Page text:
Fools rush in where angels fear to tread. Nowhere is this most true than with pricklypear cactus, which lures the uninitiated with its luscious, bright-red fruit. What the novice gardener, adventurous chef or wild collector may not know is that this genus, Opuntia, is unique in the cactus world. Not only does the plant bear wickedly sharp, inch-long spines, at the base of each spine cluster is a nest of microscopic glochids – fine, hairlike, barbed spines that detach easily and become embedded in the skin. Cactophiles detest these minute glochids more than the big spines because once they’re embedded in the skin, clothing or gloves, they’re nearly impossible to see – much less remove.

Ripening Pricklypears

The fruit on the far left was the first to bloom and is perfectly ripe compared with the progressively lighter and younger pricklypears on the right.

Photo Credit: Maureen Gilmer

Groundcover Opuntia

This low-growing species of Opuntia may be better for small gardens. While its fruit is also downsized, it compensates with quantity

Photo Credit: Maureen Gilmer

Spiny pricklypear fruit closeup

Always be careful around cacti – spineless or nearly spineless pricklypear plants can still produce wickedly armed fruit!

Photo Credit: Maureen Gilmer

Red Pricklypear flesh

When a pricklypear is cut open, you can see the small BB-like seeds scattered within the fruit and appreciate its intense color (that also served as a pre-Columbian dye).

Photo Credit: Maureen Gilmer

White Pricklypears

In US and Mexican markets, pricklypear fruit is green and sold with the spines already removed.

Photo Credit: Maureen Gilmer

Just as the paddle-shaped leaves of this cactus bear spines and glochids, so do the large, sweet fruits, known as tunas in Mexico. When mature, these fruits are about the size of a human fist and are completely red or orange with no green left at the base. There’s just a short time before the birds start to feed on them, so aficionados must be prompt in gathering. But above all, pick carefully! And whenever possible, choose the big-leaf forms for their generously-sized fruit. Finally, remember that even if the plant is “spineless,” the fruit will still bear glochids!

The best way to pick pricklypear fruit safely is to arm yourself with extremely thick gloves and long-handled barbecue tongs. If you wrap the tong tips in duct tape, the metal ends are less likely to puncture the fruit as you work it free of the plant. You’ll want the fruit to remain intact so no glochids manage to enter the edible parts during harvest. For the same reason, use a flat basket or container for collecting, and set the fruit side by side – but not too close together – so they won’t pick up glochids from each other.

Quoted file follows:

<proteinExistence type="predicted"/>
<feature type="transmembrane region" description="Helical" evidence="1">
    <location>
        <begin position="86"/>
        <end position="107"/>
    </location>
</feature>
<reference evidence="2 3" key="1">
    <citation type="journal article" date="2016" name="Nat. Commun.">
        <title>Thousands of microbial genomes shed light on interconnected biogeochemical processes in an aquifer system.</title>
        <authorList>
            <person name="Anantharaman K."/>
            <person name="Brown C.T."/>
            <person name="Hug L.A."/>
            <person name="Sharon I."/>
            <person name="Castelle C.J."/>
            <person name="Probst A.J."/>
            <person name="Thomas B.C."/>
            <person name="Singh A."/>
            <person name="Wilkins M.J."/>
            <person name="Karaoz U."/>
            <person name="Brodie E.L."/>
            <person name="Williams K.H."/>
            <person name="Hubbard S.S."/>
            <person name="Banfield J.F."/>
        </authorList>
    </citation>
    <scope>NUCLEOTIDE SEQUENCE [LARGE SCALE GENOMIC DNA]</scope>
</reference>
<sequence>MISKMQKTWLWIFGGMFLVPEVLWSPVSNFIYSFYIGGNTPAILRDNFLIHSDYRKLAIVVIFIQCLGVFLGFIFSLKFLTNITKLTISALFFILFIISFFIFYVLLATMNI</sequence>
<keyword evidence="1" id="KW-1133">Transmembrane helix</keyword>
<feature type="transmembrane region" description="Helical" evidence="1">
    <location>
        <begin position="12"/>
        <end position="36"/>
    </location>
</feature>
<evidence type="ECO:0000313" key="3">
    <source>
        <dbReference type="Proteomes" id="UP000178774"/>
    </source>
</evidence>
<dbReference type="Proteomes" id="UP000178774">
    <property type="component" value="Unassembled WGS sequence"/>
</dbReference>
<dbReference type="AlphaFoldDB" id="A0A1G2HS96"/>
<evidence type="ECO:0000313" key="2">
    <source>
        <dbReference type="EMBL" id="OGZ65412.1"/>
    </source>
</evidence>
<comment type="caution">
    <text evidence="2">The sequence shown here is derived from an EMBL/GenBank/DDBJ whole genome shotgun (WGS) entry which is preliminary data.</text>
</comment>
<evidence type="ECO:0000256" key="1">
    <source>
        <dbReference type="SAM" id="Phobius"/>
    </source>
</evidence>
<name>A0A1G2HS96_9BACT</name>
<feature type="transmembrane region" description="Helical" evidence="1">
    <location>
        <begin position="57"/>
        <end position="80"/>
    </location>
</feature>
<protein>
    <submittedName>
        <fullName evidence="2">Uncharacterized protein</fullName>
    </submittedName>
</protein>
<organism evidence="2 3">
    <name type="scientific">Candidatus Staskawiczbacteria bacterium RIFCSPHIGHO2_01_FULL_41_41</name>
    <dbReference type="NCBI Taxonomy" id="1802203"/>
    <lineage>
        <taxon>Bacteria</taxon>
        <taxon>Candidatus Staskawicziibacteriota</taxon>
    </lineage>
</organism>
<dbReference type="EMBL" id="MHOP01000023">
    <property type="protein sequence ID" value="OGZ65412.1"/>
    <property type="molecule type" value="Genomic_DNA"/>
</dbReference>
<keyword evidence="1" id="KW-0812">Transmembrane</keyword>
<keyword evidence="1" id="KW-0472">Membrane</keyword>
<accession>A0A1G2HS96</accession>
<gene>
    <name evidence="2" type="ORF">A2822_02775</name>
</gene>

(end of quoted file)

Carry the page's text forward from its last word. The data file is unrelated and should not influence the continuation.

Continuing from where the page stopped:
In the kitchen, there are many methods for removing glochids. Some require crushing the fruit – skin and all – then passing it through a sieve. However, there’s no guarantee that the hairlike spikes will be completely separated out, and this method prevents you from enjoying the fruit whole or sliced.

Perhaps the most pain-free way to remove glochids is with an open flame (which is probably how the Apache and other Native Americans did it long ago): Hold the fruit with metal salad tongs so you’re sure to have a good grip. Gently and carefully run a butane torch up and down the sides of each fruit. You’ll see and hear the glochids sizzle away. Another alternative is to carefully hold the fruit over the open flame of a gas kitchen stove or an outdoor grill. Once the glochids are gone, you can safely peel the fruit by hand. If by chance glochids still remain and stick you, remove them from your skin with duct tape or tweezers and a magnifying glass.

While crushed fruit use is limited to sauces, salad dressing vinaigrette and jams, there are dozens of ways you can prepare the fresh, peeled whole fruit.: Slice and add to salads, wine coolers and punch, or use it for vivid color in any dish you want to add a kiwi-like flavor to.

A more recent trend is to create pricklypear margaritas by infusing high-quality silver tequila with pricklypear fruit. Follow this simple recipe:

Pricklypear Margaritas

(Serves 2)


  • High-quality tequila
  • Ripe, peeled pricklypears
  • 2 ounces frozen limeade
  • 1½ ounces Cointreau®
  • Insert the fresh fruit into a quart-size mason jar, and fill with tequila. Tightly replace the lid and store for at least two days in the fridge, so the liquor and fruit permeate each other.

    Remove the fruit, mash it, then run the mash through a sieve to catch the seeds.

    Put the mash into the blender with 4 ounces of the infused tequila, the frozen limeade and 1½ ounces of Cointreau. Blend until slushy, and serve – then find a nice place to relax on your patio and enjoy!